“Troubles beset us all and men’s groaning façade does little to hide his worries.” The king, though grave and washed upon the shores of disquiet, offered a smile so frail that it broke even in the midst of cheery company. “I apologize, Legolas, if my manner betrays the state of my mind. A walk, I reckoned, would have cured me of this plague.”
“A plague? Weariness over men’s fault is not a disease to be cured, but a constant reminder of life’s true meaning.” Putting a slender hand upon the king’s back, Legolas broke the wall erected upon the foundations of eternity and gave him strength from the many he had gathered in his numberless years. “I offer little. Undomiel lights more paths than I.”
“My thanks,” Aragorn whispered. “And the Elven queen is well, if such is your heart’s query. True are the words she speaks, and beauty unhindered are her movements even by the spokes of time’s wheel.” Thereupon the stages of Aragorn’s hard cheeks traveled the soft rumple of a true smile, which did not falter despite the gale hurting his brave shoulders.
“You are stout of heart and firmer in soul. Speak not, thou king, and weary me not with Men’s tales.” Legolas’ voice struck harsh chords upon the harp of concern and commanding it was, with the bleary tinge of battle cries he had forgone centuries since the last contest upon the fields.
Aragorn did not submit to Men, nor did he follow severe gratings by Elves. “Gimli slumbers nearby, lest my senses are deceived. What news have you?”
“None that nigh encloses my concerns. I have traveled long with the good Dwarf, and a fine companion he is! Healing is upon the land, remembering but a past and contemplating a bitter future where my kin shall no longer fight for the ends of Men. Little do they contemplate.” Legolas bowed, allowing the gentle pillars of moonlight defense for his grief. “And we shall fade to mere recollections yet I rejoice, for these great remembrances shall be that of joy. I would ask not more from Men, or from the world.”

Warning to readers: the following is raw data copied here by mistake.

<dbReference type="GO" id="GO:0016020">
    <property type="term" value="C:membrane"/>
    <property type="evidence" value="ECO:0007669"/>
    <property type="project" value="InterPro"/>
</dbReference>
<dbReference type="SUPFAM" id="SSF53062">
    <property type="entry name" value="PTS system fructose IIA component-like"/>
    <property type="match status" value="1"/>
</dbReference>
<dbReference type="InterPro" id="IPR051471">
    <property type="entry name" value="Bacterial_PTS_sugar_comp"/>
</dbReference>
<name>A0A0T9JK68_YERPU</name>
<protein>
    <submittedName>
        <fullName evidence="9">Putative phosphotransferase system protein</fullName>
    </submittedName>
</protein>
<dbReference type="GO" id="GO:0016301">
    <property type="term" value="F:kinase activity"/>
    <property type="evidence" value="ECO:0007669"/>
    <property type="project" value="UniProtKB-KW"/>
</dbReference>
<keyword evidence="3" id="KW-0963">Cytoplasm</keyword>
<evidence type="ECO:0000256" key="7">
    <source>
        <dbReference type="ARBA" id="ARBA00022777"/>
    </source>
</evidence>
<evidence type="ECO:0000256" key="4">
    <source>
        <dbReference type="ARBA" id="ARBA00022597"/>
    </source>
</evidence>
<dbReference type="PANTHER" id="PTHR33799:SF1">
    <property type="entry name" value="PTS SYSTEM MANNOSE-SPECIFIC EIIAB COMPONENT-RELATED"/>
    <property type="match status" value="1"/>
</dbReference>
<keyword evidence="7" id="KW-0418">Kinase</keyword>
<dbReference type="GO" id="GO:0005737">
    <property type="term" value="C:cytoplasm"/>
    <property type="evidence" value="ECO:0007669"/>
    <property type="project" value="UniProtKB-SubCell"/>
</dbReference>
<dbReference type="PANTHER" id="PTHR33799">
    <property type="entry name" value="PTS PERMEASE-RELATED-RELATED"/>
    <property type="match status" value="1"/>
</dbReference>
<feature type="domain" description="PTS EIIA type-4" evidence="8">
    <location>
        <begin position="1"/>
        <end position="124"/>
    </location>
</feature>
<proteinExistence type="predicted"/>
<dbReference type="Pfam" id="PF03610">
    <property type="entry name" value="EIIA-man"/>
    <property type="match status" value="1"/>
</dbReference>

“All the while, my friend, you have asked little,” Aragorn said. “Little in everyday, yet many in years put aside in bundles.”
“True.” Indeed, the words rang that sharp elegy to falsehood and branded the shore of truths. “Will you return now? To the kingdom of long ago, which we love well?”
“I shall and the walk has done me well.” Aragorn stood, grasping Legolas’ outstretched hand. “My thanks, old friend and may you walk in peace.”
“I give the same words of parting, Elfstone. Greetings be upon Evenstar, for ’til the dawn exists upon dusk’s back, she shall reign supreme in beauty’s play.”
Soft melodies took form from his lips as they uttered words coiled about in song, bidding the great king farewell, that he be ever strong in hand and heart.
The King of Gondor blessed the land with lighter feet and broke away upon the rocky outcropping where trees lay in harsh array. The living veils of green seemed softer when he passed, giving homage for one who fought even in night for the good of all. His dark cape concealed him from the vale of stars and the gems the moon enlightened and Legolas’ song ended where, presence of a song’s substance did.
Gimli stirred from his blanket and sat aright. “A tall man I saw, with dark tresses upon his pale face. He left verily with Elven strength.”
Laughing, the Elf sat by his friend’s side, watching as a cloud crowned the moon with darkness and left at its command.
“The King walks true again.”
“You speak in riddles, Legolas!” Gimli complained. “But the night is young still. Tell me what overtook my dreams and parted from reality when it ended.”
Legolas told his friend of the many wiles of the night and the business with Men. Gimli smiled faintly at the mention of Gondor’s king and said, “What friends have we, that we cure them with mere meetings!”
And the two companions leaped from the fold of the waking world and slept in peace.